A check valve is a valve that allows flow in only one direction: from upstream to downstream (where these labels do not get reversed if the flow reverses direction). There are a number of different physical arrangements to make this happen:

  • Lift Check: In this kind of valve, the upstream pressure lifts up a piston until the fluid passes through to the other side of the valve. The disadvantage of this is that a high upstream pressure is required to get any flow. However, by the addition of a spring behind piston, you get essentially a pressure relief valve.
  • Swing Check: In this kind of valve, the upstream pressure pushes a disc which swings open to allow flow through the valve. A variation on this is a wafer check which is mounted between flanges. Another variation allows counterweights to be added to the shaft that the disc turns on to adjust exactly how much pressure is required to start the flow through the valve.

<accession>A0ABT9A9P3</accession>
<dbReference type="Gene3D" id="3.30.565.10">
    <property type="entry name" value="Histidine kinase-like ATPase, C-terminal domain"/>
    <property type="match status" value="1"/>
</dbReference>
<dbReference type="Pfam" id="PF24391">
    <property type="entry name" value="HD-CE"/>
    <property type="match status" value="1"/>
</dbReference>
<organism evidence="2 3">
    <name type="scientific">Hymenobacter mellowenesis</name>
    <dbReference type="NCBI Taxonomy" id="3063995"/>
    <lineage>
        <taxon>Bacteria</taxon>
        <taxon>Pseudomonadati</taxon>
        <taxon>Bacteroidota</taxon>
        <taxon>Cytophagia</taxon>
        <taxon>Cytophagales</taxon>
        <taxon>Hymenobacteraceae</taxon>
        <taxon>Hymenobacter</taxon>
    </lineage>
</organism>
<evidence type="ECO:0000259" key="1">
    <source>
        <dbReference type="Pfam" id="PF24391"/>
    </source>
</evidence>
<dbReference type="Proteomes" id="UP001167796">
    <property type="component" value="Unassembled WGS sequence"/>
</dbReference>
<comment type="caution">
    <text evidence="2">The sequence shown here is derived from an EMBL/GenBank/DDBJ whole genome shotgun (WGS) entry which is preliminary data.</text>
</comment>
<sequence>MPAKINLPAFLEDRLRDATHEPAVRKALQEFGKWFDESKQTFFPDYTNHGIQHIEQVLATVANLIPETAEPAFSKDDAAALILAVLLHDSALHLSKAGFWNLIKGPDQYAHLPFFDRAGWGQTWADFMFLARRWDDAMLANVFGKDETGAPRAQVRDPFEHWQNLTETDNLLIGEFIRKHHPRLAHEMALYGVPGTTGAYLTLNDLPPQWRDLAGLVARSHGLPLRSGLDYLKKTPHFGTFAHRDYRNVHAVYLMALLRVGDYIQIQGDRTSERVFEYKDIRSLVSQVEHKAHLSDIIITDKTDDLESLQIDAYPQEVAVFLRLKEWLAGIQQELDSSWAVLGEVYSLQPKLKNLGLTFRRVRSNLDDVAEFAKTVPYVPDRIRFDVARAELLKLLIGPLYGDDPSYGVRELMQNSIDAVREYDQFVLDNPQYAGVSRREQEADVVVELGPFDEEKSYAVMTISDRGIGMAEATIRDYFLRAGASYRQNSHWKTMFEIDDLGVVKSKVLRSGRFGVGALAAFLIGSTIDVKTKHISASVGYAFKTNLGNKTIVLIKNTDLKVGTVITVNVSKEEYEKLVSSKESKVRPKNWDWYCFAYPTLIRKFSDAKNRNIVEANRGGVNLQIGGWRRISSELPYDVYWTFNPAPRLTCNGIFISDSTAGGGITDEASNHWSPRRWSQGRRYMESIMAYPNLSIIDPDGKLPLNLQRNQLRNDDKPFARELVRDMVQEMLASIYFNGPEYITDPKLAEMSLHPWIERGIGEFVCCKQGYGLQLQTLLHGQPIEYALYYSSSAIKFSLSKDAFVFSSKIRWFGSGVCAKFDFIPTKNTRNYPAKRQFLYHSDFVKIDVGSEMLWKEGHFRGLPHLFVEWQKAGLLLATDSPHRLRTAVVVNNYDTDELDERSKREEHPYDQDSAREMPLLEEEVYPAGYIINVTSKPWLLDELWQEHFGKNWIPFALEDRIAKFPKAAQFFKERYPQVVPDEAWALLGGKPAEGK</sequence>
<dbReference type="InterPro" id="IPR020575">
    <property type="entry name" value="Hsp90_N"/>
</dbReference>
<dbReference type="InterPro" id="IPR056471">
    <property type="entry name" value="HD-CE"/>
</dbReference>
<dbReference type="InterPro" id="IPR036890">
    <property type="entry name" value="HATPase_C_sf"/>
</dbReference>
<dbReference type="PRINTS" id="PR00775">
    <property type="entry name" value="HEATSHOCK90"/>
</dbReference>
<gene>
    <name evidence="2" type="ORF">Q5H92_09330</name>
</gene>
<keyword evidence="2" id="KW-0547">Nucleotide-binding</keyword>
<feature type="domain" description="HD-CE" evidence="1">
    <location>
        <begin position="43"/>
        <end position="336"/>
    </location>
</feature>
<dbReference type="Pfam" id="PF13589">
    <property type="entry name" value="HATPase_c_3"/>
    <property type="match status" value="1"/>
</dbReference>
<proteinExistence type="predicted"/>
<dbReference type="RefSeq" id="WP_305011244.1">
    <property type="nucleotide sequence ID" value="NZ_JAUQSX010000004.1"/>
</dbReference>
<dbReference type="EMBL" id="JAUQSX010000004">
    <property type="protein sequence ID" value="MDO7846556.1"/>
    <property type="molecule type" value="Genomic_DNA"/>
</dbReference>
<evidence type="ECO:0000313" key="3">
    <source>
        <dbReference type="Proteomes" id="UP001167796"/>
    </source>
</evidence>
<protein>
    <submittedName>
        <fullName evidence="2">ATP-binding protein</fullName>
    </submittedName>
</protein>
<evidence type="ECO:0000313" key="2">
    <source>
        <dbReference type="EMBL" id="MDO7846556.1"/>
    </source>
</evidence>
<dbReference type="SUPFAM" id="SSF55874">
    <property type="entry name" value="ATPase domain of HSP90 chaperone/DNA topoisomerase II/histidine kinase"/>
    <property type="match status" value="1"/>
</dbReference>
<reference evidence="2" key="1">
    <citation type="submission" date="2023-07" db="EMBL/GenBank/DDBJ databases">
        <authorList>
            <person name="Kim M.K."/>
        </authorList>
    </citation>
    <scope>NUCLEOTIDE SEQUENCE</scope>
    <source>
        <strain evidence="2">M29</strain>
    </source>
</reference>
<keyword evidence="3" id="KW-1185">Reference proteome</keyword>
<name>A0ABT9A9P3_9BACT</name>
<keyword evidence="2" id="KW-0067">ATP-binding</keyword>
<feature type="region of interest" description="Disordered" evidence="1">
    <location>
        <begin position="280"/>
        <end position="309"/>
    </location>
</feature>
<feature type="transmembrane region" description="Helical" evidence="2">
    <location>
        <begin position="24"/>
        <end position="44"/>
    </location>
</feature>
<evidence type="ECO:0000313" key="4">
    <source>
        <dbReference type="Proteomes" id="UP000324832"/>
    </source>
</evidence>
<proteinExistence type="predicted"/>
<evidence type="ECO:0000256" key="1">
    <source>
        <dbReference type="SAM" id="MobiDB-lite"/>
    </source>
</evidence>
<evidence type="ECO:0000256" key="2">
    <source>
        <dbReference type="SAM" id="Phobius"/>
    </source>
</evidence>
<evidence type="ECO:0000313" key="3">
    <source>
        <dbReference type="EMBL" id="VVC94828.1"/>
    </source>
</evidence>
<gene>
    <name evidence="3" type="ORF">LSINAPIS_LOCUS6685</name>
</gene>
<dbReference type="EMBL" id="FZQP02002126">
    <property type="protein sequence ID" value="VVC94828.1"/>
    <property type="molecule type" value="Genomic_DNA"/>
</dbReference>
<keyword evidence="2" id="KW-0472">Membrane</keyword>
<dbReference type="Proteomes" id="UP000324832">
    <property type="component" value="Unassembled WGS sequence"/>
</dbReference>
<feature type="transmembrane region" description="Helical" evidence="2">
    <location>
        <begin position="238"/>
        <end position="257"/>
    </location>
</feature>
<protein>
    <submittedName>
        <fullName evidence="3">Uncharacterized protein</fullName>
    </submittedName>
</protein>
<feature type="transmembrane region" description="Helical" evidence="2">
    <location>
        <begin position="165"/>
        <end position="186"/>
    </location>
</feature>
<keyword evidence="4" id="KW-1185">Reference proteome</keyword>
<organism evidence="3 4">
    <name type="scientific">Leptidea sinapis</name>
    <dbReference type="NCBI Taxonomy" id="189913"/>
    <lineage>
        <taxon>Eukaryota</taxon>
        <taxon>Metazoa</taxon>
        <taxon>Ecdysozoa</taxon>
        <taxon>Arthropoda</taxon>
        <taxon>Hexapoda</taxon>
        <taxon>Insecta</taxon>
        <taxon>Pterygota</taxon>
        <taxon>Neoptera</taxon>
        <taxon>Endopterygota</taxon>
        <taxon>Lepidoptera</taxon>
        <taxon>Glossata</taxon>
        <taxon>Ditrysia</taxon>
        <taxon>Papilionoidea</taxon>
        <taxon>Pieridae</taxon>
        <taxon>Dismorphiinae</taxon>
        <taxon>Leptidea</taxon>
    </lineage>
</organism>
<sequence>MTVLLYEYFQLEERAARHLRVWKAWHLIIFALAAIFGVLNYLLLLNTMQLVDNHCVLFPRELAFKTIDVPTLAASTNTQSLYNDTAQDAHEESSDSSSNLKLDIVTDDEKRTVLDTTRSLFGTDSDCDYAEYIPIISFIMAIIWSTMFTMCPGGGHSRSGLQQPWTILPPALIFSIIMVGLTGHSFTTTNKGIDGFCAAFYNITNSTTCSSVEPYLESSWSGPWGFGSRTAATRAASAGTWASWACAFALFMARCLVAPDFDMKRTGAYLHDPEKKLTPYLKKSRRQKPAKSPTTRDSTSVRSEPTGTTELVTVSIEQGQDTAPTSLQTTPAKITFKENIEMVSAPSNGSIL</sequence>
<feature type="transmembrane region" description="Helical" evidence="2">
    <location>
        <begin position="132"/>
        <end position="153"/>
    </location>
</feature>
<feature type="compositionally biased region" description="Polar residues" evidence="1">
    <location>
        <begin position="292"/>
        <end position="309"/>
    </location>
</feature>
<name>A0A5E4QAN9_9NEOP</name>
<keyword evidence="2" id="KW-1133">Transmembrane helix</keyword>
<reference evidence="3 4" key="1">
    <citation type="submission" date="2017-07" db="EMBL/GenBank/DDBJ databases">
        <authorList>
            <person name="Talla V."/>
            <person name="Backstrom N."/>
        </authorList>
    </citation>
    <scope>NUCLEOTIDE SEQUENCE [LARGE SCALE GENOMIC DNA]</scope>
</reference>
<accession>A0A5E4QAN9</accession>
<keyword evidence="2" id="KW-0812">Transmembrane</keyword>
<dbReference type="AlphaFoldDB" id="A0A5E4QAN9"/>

• Ball Check: This configuration is used for the smaller pipe sizes and is similar to a lift check except that the upstream pressure pushes against a ball and the fluid flows around the ball.
The valve orientation is important. Situations where you have a vertical pipe with a downwards flow do not suit the use of check valves generally. You have to change the piping to have a horizontal section or then put the check valve into an existing horizontal section.

The ISA symbol for a check valve is:

    Direction of flow --->
       Stops flow <---

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